Regulation also failed in terms of environmental impact assessments (EIAs), which are intended to demonstrate that a project has been planned in an environmentally-friendly manner and that appropriate mitigation measures and safeguards have been integrated into the design. In Ghana, over 132,000 hectares of land were registered with the Environmental Protection Agency (EPA) to be used for jatropha cultivation. Any cultivation company that operates on an area of 10 hectares or more?? is required to conduct an EIA. Moreover, not all companies that registered have conducted EIAs. The Norwegian company, Biofuels Africa Ltd., is the only company that received an EIA from Ghana’s Environmental Protection Agency.10 Some companies are operating in the field, but have not even registered with the EPA. In Ethiopia on the other hand, no EIAs have been conducted at all. As a result, there are no clear commitments on the part of most of the biofuel crop companies, and a lack of monitoring makes it easy for them to flout social, economic and environmental regulations, both in documentation and practice.
Regulating land acquisitions
In order to avoid future conflicts over land, it is necessary to create an institutional framework at national level that guides foreign investment and large-scale land acquisitions for commercial purposes. National land-use plans should be developed and made available at district and community levels to prevent future situations where land and water for food crop and livestock are appropriated for cash crops and other commercial plantation purposes. Such plans should acknowledge local land tenure practices and take into account the challenges regarding natural resource allocation that result from these practices. Moreover, such plans should entail procedures for land access and profit-sharing arrangements for investors. Most importantly, in developing such plans, all relevant stakeholders – including local farmers – should be involved. This will prevent chiefs and government officials from hijacking the immediate and future benefits that accrue from such investments.
Furthermore, regional and district offices, such as the EPA, in both countries should be provided with sufficient resources to carry out and monitor EIAs. At local level, accountability structures should be enhanced to ensure that chiefs and government officials, tasked to deliver smooth administration of national resources and regulation of projects, work in an effective and transparent manner. This will ensure that arbitration and negotiation are enhanced in these communities.
While the related conflicts subsequently reduced due to a lack of global interest in biofuel crop cultivation, the cases of Ghana and Ethiopia are examples of African countries where land has been sold to foreign investors, without acknowledgement of local land tenure practices, proper prior arrangements and adequate compensation. Without regulating future foreign and local investment in land for commercial purposes, these issues will therefore reoccur in the case of future claims on publically-owned land.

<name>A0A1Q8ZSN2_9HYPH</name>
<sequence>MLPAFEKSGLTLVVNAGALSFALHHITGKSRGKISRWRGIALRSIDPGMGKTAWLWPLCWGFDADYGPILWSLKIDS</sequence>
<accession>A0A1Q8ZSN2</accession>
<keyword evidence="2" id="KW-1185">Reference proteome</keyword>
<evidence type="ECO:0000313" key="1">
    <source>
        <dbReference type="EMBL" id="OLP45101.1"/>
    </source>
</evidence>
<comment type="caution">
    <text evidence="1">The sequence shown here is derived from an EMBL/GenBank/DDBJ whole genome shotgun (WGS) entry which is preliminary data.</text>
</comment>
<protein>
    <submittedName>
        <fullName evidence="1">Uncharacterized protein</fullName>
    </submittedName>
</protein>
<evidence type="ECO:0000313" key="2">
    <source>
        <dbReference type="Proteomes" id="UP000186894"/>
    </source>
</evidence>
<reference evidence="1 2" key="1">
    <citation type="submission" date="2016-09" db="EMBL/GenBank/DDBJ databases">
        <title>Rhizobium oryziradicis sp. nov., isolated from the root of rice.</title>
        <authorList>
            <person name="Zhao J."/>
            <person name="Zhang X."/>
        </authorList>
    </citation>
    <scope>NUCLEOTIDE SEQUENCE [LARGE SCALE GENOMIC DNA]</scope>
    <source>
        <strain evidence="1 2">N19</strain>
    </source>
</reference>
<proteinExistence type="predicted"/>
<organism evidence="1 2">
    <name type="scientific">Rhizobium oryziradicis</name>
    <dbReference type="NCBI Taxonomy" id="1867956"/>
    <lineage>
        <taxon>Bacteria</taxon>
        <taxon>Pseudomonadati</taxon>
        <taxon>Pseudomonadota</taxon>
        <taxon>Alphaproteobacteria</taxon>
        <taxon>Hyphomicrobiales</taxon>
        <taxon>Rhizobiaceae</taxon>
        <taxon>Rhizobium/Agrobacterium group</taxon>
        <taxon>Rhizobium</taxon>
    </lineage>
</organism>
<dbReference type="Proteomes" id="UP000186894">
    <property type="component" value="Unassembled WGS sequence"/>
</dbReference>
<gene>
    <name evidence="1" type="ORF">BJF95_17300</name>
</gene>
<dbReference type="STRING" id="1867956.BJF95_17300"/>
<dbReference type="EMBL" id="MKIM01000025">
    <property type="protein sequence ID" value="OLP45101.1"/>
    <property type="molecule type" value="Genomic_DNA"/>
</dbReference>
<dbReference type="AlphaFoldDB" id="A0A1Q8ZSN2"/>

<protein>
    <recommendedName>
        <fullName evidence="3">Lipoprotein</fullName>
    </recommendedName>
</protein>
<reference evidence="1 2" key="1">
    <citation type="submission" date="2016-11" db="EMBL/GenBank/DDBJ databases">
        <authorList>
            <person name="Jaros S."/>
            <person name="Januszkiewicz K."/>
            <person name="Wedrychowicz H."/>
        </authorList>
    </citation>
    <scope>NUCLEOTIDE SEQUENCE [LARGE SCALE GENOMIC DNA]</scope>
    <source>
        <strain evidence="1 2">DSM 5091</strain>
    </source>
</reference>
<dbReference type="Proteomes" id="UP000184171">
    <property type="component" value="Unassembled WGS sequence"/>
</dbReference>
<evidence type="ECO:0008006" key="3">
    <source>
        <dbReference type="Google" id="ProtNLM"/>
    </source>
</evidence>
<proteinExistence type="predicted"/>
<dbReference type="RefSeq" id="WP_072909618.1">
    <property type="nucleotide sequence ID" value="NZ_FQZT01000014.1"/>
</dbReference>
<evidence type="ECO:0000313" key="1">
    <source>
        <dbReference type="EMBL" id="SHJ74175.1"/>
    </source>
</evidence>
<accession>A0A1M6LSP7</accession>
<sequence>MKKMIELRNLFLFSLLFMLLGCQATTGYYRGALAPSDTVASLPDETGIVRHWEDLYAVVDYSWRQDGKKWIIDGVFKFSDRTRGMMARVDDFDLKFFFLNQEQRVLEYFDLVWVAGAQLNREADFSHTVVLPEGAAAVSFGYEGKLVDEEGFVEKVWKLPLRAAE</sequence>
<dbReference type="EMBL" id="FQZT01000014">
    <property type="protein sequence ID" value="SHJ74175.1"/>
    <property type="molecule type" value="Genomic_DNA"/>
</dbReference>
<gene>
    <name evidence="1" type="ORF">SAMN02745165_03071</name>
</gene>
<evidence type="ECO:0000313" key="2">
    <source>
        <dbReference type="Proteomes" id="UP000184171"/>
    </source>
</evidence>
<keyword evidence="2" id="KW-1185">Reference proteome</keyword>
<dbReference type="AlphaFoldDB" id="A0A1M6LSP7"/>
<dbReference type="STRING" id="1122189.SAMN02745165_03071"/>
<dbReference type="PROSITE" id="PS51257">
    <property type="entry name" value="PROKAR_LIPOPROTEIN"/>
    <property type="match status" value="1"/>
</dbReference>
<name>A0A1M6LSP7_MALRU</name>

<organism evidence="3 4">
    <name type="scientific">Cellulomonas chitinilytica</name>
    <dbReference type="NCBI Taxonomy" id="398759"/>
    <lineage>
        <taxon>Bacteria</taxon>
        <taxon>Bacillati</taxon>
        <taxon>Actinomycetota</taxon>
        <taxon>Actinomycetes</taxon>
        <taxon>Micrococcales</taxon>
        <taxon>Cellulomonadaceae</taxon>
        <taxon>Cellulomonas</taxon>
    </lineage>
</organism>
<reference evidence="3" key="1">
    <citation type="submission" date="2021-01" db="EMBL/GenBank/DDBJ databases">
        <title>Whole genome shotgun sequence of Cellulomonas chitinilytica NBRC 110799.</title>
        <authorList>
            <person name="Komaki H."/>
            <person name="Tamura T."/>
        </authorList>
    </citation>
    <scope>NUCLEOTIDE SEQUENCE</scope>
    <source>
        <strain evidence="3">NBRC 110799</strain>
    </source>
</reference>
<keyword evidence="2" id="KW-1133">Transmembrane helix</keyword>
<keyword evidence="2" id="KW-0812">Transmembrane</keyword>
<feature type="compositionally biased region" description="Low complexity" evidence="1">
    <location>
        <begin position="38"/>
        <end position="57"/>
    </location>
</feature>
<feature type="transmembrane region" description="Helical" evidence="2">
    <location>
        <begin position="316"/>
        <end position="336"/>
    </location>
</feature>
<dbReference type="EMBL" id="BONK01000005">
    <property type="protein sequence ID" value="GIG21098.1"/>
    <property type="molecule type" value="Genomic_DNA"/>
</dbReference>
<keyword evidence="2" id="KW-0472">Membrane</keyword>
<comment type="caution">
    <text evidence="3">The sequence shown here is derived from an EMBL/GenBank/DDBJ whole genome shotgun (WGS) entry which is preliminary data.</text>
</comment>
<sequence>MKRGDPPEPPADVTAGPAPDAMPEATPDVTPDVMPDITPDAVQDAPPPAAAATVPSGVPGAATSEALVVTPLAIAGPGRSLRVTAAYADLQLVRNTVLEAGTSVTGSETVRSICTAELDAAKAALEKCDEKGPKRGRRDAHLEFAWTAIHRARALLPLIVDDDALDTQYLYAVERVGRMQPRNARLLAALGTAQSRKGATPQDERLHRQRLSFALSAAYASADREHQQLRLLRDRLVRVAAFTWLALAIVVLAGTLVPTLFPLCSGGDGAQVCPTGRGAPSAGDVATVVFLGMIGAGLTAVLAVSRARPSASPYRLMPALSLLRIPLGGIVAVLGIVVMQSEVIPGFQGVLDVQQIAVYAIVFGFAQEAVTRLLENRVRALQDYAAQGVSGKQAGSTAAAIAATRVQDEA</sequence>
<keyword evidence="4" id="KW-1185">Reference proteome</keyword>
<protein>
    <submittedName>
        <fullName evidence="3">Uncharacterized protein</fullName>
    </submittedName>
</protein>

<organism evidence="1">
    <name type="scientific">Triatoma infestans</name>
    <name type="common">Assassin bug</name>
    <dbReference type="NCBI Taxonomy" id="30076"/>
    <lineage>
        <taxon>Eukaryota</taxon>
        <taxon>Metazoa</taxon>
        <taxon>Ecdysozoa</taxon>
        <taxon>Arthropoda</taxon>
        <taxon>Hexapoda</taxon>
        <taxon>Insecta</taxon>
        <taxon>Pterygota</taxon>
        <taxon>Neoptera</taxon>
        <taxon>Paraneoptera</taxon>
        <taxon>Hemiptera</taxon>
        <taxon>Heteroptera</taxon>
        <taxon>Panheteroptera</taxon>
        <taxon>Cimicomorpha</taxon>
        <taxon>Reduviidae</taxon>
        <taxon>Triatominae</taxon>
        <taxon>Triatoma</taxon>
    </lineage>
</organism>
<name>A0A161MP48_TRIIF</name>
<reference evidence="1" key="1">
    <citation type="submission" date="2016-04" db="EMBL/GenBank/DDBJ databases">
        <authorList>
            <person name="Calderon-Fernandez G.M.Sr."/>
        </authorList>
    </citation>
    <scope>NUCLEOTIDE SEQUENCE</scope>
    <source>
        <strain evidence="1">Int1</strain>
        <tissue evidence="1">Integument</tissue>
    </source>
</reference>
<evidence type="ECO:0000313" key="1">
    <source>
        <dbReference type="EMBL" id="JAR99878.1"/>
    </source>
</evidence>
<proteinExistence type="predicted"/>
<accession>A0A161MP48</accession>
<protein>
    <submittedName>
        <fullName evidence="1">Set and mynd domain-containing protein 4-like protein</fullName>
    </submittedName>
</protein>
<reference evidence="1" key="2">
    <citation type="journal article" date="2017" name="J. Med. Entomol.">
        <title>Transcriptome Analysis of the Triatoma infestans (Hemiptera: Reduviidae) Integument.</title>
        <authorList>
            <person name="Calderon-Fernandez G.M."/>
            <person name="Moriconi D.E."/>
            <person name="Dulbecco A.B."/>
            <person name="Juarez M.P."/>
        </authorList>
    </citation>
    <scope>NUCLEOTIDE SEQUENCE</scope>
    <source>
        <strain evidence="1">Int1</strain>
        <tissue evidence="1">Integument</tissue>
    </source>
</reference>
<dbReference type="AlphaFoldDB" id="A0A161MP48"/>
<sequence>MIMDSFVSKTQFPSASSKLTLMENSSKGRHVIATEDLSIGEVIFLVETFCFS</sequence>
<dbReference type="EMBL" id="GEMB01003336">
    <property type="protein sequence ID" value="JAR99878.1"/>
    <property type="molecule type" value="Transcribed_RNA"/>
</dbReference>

Ajit Menon, Associate Professor, Madras Institute of Development Studies, Chennai, India.
Aklilu Amsalu, Assistant Professor, Addis Ababa University, Addis Ababa, Ethiopia.
Daniëlle Hirsch, Director, Both Ends, Amsterdam Netherlands.
Domien Huijbregts, Communications Officer, NWO-WOTRO Science for Global Development, The Hague, The Netherlands.
Frans Bieckmann, co-founder, executive director and editor in chief, The Broker, Amsterdam, The Netherlands.
Teyo van de Schoot, Human Rights Senior Advisor, HIVOS, The Hague, The Netherlands.
- Boamah, F. (2011) ‘The Relationship between Land Grabbing for Biofuels and Food Security, a Bane or Boon? The Food Security Implications of Jatropha Biodiesel Project in Northern Ghana’. Paper presented at the International Conference on Global Land Grabbing, 6-8 April 2011, Organized by the Land Deals Politics Initiative (LDPI) in collaboration with the Journal of Peasant Studies and hosted by the Future Agricultures Consortium at the Institute of Development Studies, University of Sussex.
- Action Aid Ghana et al. Policy Brief (2012) ‘Land Grabbing, Biofuel Investment And Traditional Authorities In Ghana’ (pdf).
- Kant, P. and S. Wu (2011). ‘The Extraordinary Collapse of Jatropha as Global Biofuel’ (pdf), Environmental Science and Technology.
- Sachs, G. (2007). ‘Food, Feed and Fuels: An outlook on the agriculture, livestock and biofuel markets’.
- Boamah, F. (2011). ‘The Relationship between Land Grabbing for Biofuels and Food Security, a Bane or Boon? The Food Security Implications of Jatropha Biodiesel Project in Northern Ghana’, Paper presented at the International Conference on Global Land Grabbing, 6-8 April 2011, Organized by the Land Deals Politics Initiative (LDPI) in collaboration with the Journal of Peasant Studies and hosted by the Future Agricultures Consortium at the Institute of Development Studies, University of Sussex.
- Schoneveld, G.C. and L.A. German (2011). ‘Land-based Investments for Rural Development? A Grounded Analysis of the Local Impacts of Biofuel Feedstock Plantations in Ghana’, Ecology and Society, vol. 16, no.4.
- Achten, W.M.J., L.V. Verchot (2011). ‘Implications of Biodiesel-Induced Land-Use Changes for CO2 Emissions: Case Studies in Tropical America, Africa, and Southeast Asia’, Ecology and Society 16(4): 14. See also: Senelwa, K., L. Etiégni, O. Osano, K. Balozi and M. Imo (2012). ‘Environmental Impacts of Biofuel Production in Africa’, Bioenergy for Sustainable Development in Africa, pp 237-245.
- HLPE Report (2013). ‘Biofuels and Food Securit’ (pdf).
- Tsikata, D. and J. Yaro (2011). ‘Land Market Liberalization and Trans-National Commercial Land Deals in Ghana since the 1990s’ (pdf), Paper presented at the International Conference on Global Land Grabbing, 6-8 April 2011 Organized by the Land Deals Politics Initiative (LDPI) in collaboration with the Journal of Peasant Studies and hosted by the Future Agricultures Consortium at the Institute of Development Studies, University of Sussex.
- Jansen, R.A. (2012). Second Generation Biofuels and Biomass: Essential Guide for Investors, Scientists and Decision makers. Wiley-VCH.